Dexters - The Best Family Milk Cows for Small Homesteads
Photo courtesy of Amber Boekweg Pipes. Posted with permission by the contributor. This is a very simple milking setup that anyone can build! The contributor stated they would extend the triangular piece by her head so she can't stick her head under the bar, but very ingenious and simple!
The training continues on this first time mama. Notice there is no stanchion or halter. She stands to be milked without issue and this is her first time being milked! She is not a veteran by any means, but well on her way. The conditioning and training prior to this has worked!
Dexter Liquid Gold! This milk was obtained from one of our first time freshener at one milking. Not too bad!
At Quakie Lane Farms, we start training our heifers to be family milk cows virtually from the time of birth. We handle all of our calves almost daily by brushing, desensitizing, rubbing them all over, mock milking, and building trust. At around six months of age, we start the weaning process. It is at this time that we begin halter and lead training. We put halters on at the start of each training session and remove the halters at the end of each session so they get accustomed to being haltered. This training will continue throughout their lives. Heifers will have their first calf around two years of age. About one to two weeks after calving, we start milking them. All the training previous to this has prepared them to be accepting of this and most accept being milked readily. Occasionally, we have to spend a little time working out any "kinks" to ensure they will make a good family milk cow. All in all, we spend approximately two and half to three years training our milk cows.
Assuming your family drinks a gallon of milk per day like we do, you could save $3.00/day for 300 days or $900/year. A Dexter can produce well into their teens and even twenties. Assuming a lifespan of 15 years, a Dexter milk cow can save a family over $13,500 in milk alone. This does not take into consideration the cost savings if you also made cheese, sour cream, ice cream, yogurt, cottage cheese, buttermilk, etc.
In order for a cow to produce milk they must have a calf each year. The calf can be sold or processed as beef for the freezer. For the sake of this example, let's say the value of either is approximately $2,000 in income or savings. Over the lifetime of a Dexter, this equates to $30,000.
One Dexter can save a family in excess of $43,500 over 15 years or $2,900/year.
Halter Training, Lead Training, and Time spent training a Dexter to milk for two to three years = priceless.
In short, a Dexter milk cow can pay for itself in less than a year while providing it's human family with nutritious milk, milk products and beef!
The Dexter cow has much to offer as a family milk cow. Virtually no other cow (or goat) can compare. Be sure to check out the video below entitled, "Video: A Dexter Milker in the Making" featuring our 5-1/2 month old heifer "Ginger" in training. Notice how calm she is. She was approached in the pasture for the making of this video.
Dexters have been dubbed the "Modern Milk Cow," making them the ideal family milk cow. Here's why:
Dexters are small, clever, easy to handle, friendly and easily trained;
Due to their smaller size, Dexters require less feed and acreage than their larger cousins making them ideal for small acreages and homesteads;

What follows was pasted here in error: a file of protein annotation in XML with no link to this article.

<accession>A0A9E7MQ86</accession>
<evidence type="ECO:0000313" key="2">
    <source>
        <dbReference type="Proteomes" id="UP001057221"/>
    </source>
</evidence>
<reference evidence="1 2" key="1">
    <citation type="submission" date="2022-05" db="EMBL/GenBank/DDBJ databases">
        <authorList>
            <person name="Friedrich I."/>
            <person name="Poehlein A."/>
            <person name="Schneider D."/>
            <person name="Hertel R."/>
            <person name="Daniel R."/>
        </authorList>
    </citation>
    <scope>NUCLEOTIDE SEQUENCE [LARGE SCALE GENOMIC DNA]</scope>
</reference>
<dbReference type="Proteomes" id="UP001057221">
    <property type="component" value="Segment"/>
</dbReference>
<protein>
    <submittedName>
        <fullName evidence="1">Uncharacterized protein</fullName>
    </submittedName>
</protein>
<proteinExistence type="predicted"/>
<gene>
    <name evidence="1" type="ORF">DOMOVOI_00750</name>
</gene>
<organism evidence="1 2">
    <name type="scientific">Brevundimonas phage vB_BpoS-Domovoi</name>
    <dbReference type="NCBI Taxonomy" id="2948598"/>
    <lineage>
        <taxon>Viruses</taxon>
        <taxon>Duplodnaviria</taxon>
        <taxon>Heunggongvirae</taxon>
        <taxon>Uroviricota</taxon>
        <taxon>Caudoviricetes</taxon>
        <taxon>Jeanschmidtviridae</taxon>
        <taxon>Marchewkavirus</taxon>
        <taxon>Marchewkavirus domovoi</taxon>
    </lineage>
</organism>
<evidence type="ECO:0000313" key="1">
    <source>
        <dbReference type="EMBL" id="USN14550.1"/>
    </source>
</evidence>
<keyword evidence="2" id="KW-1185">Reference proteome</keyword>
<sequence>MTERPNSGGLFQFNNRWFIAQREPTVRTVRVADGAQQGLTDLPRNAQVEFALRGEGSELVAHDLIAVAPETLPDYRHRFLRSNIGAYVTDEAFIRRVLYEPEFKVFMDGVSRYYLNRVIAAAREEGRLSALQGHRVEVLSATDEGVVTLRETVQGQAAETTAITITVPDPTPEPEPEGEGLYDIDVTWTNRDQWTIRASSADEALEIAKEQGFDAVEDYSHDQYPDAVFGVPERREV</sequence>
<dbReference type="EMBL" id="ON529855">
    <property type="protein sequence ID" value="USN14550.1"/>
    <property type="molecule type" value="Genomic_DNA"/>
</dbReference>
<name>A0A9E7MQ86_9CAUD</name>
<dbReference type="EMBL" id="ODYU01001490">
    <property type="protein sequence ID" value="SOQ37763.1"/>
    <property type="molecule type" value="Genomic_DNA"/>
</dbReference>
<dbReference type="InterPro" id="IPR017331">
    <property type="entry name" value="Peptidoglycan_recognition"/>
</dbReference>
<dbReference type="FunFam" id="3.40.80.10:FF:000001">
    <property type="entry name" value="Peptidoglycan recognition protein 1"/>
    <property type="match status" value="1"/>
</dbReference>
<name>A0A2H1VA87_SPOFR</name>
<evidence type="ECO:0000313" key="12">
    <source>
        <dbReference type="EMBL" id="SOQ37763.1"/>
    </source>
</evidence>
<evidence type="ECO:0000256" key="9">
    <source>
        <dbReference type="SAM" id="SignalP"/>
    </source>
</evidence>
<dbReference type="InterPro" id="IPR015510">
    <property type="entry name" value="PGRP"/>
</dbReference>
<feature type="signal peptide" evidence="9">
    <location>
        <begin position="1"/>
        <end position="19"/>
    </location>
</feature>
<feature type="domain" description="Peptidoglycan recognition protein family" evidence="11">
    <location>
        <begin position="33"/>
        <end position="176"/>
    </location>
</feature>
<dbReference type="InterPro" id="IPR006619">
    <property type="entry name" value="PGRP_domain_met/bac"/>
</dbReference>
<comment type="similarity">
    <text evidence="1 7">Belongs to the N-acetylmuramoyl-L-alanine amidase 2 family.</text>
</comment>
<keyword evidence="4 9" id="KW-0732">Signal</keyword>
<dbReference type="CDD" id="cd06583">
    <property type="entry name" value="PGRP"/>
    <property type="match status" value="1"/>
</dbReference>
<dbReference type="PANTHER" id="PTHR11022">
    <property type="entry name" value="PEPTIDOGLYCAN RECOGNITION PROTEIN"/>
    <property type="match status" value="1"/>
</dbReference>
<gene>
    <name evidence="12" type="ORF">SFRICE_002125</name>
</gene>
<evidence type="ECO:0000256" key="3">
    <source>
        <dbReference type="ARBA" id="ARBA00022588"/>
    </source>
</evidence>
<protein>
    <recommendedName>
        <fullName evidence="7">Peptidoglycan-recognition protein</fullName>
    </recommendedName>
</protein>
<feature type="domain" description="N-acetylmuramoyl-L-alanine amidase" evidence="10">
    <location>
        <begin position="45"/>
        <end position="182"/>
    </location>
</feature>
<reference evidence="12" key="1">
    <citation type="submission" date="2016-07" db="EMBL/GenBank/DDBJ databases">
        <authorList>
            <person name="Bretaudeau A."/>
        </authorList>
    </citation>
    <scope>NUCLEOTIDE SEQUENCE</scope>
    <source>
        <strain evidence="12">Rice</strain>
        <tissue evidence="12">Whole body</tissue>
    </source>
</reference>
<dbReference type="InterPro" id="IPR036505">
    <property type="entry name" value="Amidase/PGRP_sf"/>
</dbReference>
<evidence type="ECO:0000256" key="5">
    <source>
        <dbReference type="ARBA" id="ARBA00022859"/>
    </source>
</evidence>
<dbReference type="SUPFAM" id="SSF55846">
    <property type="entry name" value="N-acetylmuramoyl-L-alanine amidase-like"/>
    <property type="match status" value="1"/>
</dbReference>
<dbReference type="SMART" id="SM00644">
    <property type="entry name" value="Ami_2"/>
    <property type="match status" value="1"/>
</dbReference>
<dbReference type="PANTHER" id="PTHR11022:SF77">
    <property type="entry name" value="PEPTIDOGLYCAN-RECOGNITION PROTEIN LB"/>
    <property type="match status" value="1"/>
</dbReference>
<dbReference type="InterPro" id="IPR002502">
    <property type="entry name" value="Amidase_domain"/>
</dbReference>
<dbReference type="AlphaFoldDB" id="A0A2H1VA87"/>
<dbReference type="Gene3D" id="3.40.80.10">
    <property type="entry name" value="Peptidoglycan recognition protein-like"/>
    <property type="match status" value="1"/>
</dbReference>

Calf sharing is easy! Milk two quarters for the family and leave two quarters for the calf at each milking. As the calf gets older, you can separate mama from the calf for longer periods of time, typically overnight if you milk in the morning. It is best to keep them on a schedule, but if you are unable to milk for a period of time just leave the calf with mama. No twice-a-day commitment to milking and no fuss! A great cow for the busy modern family.
A Dexter cow can produce from 1-3 gallons of creamy high quality milk per day at the height of lactation. This is a very manageable amount of milk for a family when compared to larger dairy breeds that can produce an over abundance of milk;
Dexter milk contains approximately 4-5% butterfat content and protein levels similar to that of a Jersey - perfect for making butter, cheese and yogurt;
We believe raw milk is better for your health if the milking process is sanitary. It is said the fat globules in Dexter milk are very small, making the milk more easily digested;
There is a lot of controversy surrounding the health benefits of A2/A2 milk. Claims have not been substantiated and more research is needed. At Quakie Lane Farms, we breed and test for the A2/A2 Beta Casein for those who feel this is important.
Dexters have been used successfully as "nurse cows," providing milk to two or three calves. It is not uncommon for Dexter cows to share their milk with unrelated calves in the herd.
If you have never milked a cow or trained a cow to milk, it is best to bite the bullet and spend the money to purchase a well-trained milk cow. Dexters are good mothers and their first instinct is to keep all the milk for her growing baby. For this reason, it can take time, patience and a dedicated schedule to gain her trust for milking. At Quakie Lane Farms, we start this training at an early age (view the video below). After they have their first calf, the real training begins. When we milk them the first time, there are no surprises. We have had very good luck with this method and can often milk them where they stand with no stanchion or halter as in the photo above.
If milking more than one Dexter, we recommend obtaining a milking machine!
Dexters can have both good and bad udders. We breed for the best udders possible. Become familiar with what a good udder looks like before purchasing a milk cow. We have provided graphics below from the ADCA Dexter Conformation Guide for reference.